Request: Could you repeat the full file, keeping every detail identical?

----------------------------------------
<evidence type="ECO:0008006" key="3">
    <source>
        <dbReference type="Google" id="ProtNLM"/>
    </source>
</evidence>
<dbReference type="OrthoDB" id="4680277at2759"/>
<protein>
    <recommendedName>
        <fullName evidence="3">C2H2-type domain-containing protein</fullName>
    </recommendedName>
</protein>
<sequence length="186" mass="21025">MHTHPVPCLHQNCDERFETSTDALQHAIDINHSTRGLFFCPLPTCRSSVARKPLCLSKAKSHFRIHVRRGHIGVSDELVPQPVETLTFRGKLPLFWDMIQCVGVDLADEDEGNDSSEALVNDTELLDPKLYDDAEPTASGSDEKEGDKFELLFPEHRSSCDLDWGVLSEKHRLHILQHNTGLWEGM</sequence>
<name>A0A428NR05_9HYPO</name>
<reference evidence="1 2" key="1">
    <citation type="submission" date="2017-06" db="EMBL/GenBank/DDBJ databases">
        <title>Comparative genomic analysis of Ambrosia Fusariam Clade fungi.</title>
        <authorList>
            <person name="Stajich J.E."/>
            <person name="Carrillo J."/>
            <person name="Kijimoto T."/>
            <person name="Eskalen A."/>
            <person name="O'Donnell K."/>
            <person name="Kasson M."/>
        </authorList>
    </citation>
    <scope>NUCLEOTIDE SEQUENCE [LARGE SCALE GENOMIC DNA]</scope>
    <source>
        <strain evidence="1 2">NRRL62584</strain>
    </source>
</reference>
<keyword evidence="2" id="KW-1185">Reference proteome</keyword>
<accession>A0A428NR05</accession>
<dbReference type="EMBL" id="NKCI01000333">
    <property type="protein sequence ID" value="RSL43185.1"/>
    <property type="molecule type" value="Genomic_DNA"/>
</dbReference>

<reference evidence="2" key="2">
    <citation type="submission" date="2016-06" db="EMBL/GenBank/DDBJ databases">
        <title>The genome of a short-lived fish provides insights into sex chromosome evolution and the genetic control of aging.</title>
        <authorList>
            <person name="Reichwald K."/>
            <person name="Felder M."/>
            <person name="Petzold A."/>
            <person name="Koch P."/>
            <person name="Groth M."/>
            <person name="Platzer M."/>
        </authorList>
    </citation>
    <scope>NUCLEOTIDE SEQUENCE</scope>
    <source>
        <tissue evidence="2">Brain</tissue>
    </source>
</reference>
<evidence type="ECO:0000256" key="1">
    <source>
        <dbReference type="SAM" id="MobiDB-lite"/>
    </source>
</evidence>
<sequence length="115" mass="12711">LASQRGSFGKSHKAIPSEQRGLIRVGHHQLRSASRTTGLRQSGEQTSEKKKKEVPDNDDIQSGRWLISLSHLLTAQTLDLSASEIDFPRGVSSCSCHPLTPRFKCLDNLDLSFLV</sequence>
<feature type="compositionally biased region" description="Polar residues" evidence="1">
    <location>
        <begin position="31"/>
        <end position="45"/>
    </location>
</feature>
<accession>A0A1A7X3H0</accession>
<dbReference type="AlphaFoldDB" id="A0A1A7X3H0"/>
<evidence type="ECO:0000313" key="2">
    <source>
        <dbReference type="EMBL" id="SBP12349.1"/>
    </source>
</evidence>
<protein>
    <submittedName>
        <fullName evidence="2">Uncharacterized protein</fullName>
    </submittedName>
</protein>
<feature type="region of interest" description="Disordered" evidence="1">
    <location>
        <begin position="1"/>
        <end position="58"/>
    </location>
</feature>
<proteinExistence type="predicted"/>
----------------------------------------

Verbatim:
<evidence type="ECO:0008006" key="3">
    <source>
        <dbReference type="Google" id="ProtNLM"/>
    </source>
</evidence>
<dbReference type="OrthoDB" id="4680277at2759"/>
<protein>
    <recommendedName>
        <fullName evidence="3">C2H2-type domain-containing protein</fullName>
    </recommendedName>
</protein>
<sequence length="186" mass="21025">MHTHPVPCLHQNCDERFETSTDALQHAIDINHSTRGLFFCPLPTCRSSVARKPLCLSKAKSHFRIHVRRGHIGVSDELVPQPVETLTFRGKLPLFWDMIQCVGVDLADEDEGNDSSEALVNDTELLDPKLYDDAEPTASGSDEKEGDKFELLFPEHRSSCDLDWGVLSEKHRLHILQHNTGLWEGM</sequence>
<name>A0A428NR05_9HYPO</name>
<reference evidence="1 2" key="1">
    <citation type="submission" date="2017-06" db="EMBL/GenBank/DDBJ databases">
        <title>Comparative genomic analysis of Ambrosia Fusariam Clade fungi.</title>
        <authorList>
            <person name="Stajich J.E."/>
            <person name="Carrillo J."/>
            <person name="Kijimoto T."/>
            <person name="Eskalen A."/>
            <person name="O'Donnell K."/>
            <person name="Kasson M."/>
        </authorList>
    </citation>
    <scope>NUCLEOTIDE SEQUENCE [LARGE SCALE GENOMIC DNA]</scope>
    <source>
        <strain evidence="1 2">NRRL62584</strain>
    </source>
</reference>
<keyword evidence="2" id="KW-1185">Reference proteome</keyword>
<accession>A0A428NR05</accession>
<dbReference type="EMBL" id="NKCI01000333">
    <property type="protein sequence ID" value="RSL43185.1"/>
    <property type="molecule type" value="Genomic_DNA"/>
</dbReference>

<reference evidence="2" key="2">
    <citation type="submission" date="2016-06" db="EMBL/GenBank/DDBJ databases">
        <title>The genome of a short-lived fish provides insights into sex chromosome evolution and the genetic control of aging.</title>
        <authorList>
            <person name="Reichwald K."/>
            <person name="Felder M."/>
            <person name="Petzold A."/>
            <person name="Koch P."/>
            <person name="Groth M."/>
            <person name="Platzer M."/>
        </authorList>
    </citation>
    <scope>NUCLEOTIDE SEQUENCE</scope>
    <source>
        <tissue evidence="2">Brain</tissue>
    </source>
</reference>
<evidence type="ECO:0000256" key="1">
    <source>
        <dbReference type="SAM" id="MobiDB-lite"/>
    </source>
</evidence>
<sequence length="115" mass="12711">LASQRGSFGKSHKAIPSEQRGLIRVGHHQLRSASRTTGLRQSGEQTSEKKKKEVPDNDDIQSGRWLISLSHLLTAQTLDLSASEIDFPRGVSSCSCHPLTPRFKCLDNLDLSFLV</sequence>
<feature type="compositionally biased region" description="Polar residues" evidence="1">
    <location>
        <begin position="31"/>
        <end position="45"/>
    </location>
</feature>
<accession>A0A1A7X3H0</accession>
<dbReference type="AlphaFoldDB" id="A0A1A7X3H0"/>
<evidence type="ECO:0000313" key="2">
    <source>
        <dbReference type="EMBL" id="SBP12349.1"/>
    </source>
</evidence>
<protein>
    <submittedName>
        <fullName evidence="2">Uncharacterized protein</fullName>
    </submittedName>
</protein>
<feature type="region of interest" description="Disordered" evidence="1">
    <location>
        <begin position="1"/>
        <end position="58"/>
    </location>
</feature>
<proteinExistence type="predicted"/>